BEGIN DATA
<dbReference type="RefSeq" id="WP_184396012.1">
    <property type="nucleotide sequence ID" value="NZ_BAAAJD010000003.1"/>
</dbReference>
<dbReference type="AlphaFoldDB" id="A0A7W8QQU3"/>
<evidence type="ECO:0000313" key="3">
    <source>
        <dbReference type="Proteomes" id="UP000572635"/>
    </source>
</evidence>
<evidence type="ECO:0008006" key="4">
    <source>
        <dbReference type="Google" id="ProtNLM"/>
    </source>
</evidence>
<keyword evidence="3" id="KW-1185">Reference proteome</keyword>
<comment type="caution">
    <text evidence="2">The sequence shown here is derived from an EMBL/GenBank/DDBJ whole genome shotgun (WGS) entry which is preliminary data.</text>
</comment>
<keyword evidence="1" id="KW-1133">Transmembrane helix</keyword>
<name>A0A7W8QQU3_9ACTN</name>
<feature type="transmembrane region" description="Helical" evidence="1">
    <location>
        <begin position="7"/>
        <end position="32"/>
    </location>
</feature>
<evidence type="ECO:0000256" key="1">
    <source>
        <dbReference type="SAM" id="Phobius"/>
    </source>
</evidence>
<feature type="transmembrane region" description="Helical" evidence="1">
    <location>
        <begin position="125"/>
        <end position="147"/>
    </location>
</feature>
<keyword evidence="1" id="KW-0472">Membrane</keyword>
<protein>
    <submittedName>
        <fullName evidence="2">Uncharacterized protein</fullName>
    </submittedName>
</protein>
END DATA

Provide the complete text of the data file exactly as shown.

<dbReference type="RefSeq" id="WP_184396012.1">
    <property type="nucleotide sequence ID" value="NZ_BAAAJD010000003.1"/>
</dbReference>
<dbReference type="AlphaFoldDB" id="A0A7W8QQU3"/>
<evidence type="ECO:0000313" key="3">
    <source>
        <dbReference type="Proteomes" id="UP000572635"/>
    </source>
</evidence>
<evidence type="ECO:0008006" key="4">
    <source>
        <dbReference type="Google" id="ProtNLM"/>
    </source>
</evidence>
<keyword evidence="3" id="KW-1185">Reference proteome</keyword>
<comment type="caution">
    <text evidence="2">The sequence shown here is derived from an EMBL/GenBank/DDBJ whole genome shotgun (WGS) entry which is preliminary data.</text>
</comment>
<keyword evidence="1" id="KW-1133">Transmembrane helix</keyword>
<name>A0A7W8QQU3_9ACTN</name>
<feature type="transmembrane region" description="Helical" evidence="1">
    <location>
        <begin position="7"/>
        <end position="32"/>
    </location>
</feature>
<evidence type="ECO:0000256" key="1">
    <source>
        <dbReference type="SAM" id="Phobius"/>
    </source>
</evidence>
<feature type="transmembrane region" description="Helical" evidence="1">
    <location>
        <begin position="125"/>
        <end position="147"/>
    </location>
</feature>
<keyword evidence="1" id="KW-0472">Membrane</keyword>
<protein>
    <submittedName>
        <fullName evidence="2">Uncharacterized protein</fullName>
    </submittedName>
</protein>